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Clare's pre-war Society Couple: The Christisons

Mr. John Christison and Mrs Christison, of Weerona (Bleak House)


Mr John Christison, proprietor of the Clare Brewery

Mr. Christison was one of the most widely known and highly respected of the businessmen of Clare.

For 29 years he carried on business as a brewer, and under his able control the business of the Clare Brewery expanded very considerably.


He took a keen interest in public affairs, and was always foremost in helping for-ward any movement tor the advancement of the town and district.


As a man Mr. Christison was looked up to and respected by all classes.

Manly, bluff, but genial, be always expressed his mind freely, and his word was his bond.

Letter to Editor by John Christison (extract)

Of a very generous and kindly nature, no legitimate charitable demand made upon him was ever resisted, and there are many who can speak of his bounty unostentatiously bestowed.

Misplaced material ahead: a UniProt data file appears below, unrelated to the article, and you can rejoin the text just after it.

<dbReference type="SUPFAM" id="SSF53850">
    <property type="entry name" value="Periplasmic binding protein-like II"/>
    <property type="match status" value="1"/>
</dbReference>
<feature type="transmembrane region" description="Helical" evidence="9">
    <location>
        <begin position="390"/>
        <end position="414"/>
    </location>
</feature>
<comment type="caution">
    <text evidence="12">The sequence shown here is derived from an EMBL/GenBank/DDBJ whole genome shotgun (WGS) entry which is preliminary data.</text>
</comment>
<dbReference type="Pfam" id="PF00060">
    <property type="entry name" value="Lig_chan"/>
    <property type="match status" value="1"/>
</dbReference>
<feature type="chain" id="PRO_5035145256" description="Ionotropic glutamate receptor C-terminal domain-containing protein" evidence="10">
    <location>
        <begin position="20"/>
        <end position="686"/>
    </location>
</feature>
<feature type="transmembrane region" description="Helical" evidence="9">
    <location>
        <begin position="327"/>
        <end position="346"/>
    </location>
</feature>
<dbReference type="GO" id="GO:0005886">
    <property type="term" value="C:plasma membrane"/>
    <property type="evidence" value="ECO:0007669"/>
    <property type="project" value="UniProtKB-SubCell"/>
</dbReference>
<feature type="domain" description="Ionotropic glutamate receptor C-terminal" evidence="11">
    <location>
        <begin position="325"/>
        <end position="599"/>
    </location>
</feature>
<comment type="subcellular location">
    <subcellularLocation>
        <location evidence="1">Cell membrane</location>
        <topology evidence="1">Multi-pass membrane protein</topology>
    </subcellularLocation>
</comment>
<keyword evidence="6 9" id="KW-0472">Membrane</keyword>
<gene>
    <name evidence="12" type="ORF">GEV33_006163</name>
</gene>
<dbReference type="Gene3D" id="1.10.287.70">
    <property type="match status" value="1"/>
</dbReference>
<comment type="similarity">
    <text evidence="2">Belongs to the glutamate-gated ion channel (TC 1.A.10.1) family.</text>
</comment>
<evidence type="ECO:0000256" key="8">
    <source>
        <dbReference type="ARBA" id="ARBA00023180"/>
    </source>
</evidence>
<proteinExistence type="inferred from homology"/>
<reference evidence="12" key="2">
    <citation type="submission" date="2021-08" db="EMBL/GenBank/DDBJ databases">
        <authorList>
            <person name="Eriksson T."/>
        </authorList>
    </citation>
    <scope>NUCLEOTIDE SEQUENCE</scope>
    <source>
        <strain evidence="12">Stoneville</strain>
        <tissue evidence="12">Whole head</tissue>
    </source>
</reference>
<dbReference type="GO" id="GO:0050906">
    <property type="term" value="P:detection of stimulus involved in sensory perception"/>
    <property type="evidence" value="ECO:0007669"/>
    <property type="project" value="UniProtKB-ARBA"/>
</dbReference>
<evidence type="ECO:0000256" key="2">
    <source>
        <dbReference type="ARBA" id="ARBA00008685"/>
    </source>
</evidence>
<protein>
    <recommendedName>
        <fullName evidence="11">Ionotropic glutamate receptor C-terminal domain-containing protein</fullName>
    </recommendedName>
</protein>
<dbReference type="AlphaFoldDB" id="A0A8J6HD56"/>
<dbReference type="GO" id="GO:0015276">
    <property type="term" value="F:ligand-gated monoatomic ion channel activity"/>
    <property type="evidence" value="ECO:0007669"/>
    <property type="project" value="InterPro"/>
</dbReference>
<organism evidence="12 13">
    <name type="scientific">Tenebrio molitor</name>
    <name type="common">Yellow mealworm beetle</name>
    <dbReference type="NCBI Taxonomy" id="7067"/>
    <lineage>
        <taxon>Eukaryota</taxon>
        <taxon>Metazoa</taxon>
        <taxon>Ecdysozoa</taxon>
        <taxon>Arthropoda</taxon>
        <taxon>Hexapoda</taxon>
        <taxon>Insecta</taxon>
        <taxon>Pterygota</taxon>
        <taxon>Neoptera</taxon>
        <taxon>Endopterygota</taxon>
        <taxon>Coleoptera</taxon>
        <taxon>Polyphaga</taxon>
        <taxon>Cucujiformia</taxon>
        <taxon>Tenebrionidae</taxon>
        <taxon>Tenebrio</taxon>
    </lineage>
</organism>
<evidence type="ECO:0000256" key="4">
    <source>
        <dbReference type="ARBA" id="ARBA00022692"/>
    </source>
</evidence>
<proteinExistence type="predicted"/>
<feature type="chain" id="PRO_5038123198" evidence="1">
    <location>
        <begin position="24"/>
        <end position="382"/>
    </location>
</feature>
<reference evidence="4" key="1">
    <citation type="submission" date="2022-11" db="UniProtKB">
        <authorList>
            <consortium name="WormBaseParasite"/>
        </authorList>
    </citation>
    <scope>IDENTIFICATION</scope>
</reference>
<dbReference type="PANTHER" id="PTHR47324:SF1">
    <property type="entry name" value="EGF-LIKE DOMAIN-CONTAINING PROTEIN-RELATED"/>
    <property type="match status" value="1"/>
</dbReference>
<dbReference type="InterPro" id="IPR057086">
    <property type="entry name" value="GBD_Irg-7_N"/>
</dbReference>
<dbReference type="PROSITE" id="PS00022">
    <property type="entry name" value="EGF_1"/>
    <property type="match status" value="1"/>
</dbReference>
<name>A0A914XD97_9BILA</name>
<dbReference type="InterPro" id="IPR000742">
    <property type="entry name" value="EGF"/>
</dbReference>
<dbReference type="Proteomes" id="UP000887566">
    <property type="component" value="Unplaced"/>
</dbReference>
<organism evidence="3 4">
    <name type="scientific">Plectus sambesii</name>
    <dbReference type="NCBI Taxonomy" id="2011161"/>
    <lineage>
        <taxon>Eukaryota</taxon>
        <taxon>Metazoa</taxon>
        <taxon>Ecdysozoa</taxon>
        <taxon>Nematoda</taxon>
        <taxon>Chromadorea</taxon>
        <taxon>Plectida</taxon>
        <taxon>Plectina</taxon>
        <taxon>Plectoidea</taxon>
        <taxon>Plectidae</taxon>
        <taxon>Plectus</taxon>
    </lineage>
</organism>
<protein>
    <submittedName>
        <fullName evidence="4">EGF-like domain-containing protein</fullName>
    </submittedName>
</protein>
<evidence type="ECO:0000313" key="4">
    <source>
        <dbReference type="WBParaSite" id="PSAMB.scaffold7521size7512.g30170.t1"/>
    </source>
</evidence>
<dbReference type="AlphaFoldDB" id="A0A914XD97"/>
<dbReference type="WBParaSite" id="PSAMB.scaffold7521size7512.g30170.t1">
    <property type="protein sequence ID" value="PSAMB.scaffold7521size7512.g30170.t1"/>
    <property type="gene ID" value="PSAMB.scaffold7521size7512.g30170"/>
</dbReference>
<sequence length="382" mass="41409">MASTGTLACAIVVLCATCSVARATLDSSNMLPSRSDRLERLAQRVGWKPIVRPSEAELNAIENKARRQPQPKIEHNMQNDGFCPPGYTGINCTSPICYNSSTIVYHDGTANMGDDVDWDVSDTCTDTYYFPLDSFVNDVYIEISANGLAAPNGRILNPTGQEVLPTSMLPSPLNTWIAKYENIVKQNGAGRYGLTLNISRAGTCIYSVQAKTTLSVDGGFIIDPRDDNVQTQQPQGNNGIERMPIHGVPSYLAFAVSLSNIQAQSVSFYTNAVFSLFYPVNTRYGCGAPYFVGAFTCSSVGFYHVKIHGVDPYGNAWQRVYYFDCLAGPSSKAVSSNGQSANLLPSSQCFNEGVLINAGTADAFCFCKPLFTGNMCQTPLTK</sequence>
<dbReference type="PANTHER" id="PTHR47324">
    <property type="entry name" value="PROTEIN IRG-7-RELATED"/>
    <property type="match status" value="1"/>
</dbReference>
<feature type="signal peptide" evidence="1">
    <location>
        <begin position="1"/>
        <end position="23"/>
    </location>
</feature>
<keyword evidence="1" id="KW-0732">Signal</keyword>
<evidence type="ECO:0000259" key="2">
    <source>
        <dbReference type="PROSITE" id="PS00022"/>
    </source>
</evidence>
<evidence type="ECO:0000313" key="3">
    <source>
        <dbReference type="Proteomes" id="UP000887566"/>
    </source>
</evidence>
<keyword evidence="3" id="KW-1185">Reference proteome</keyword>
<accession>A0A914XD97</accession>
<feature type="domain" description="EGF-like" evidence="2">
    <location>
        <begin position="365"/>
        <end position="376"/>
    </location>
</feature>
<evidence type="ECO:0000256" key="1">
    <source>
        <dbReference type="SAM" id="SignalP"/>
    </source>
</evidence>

Mr. John Christison was 62 years of age, and was a bluff, hearty, honest, good-natured man. He called a spade a spade, and his word was his bond.

When he contested the District of Stanley for the House of Assembly he hit straight, out from the shoulder.

There was no trimming about John-Christison. He answered questions without any equivocation, and everyone knew on what side of the fence he was.

Election claim: Clare a very hotbed of beer

His supporters declared that he was too honest and straightforward to get into Parliament.


The deceased had a particularly interesting career. Mr. Christison had reached the age of 62 years, having been born at Dalbog, Scotland.

As a youth be was in a solicitor's office at Brechan, and afterwards went to an uncle in Gloucestershire.

Later on he managed an estate in the Isle of Wight.

In 1879 he came to South Australia under engagement to the late Hon. J. H. Angas, and managed the Hill River cattle Estate for three years.

Filgate brewery, then Christison Brewery 1882-1916

In 1882 he entered into partnership with Mrs. Filgate in the Clare brewery, (her husband having died), the firm becoming Filgate and Christison, and later on purchased her share, conducting the business up to the time of his death.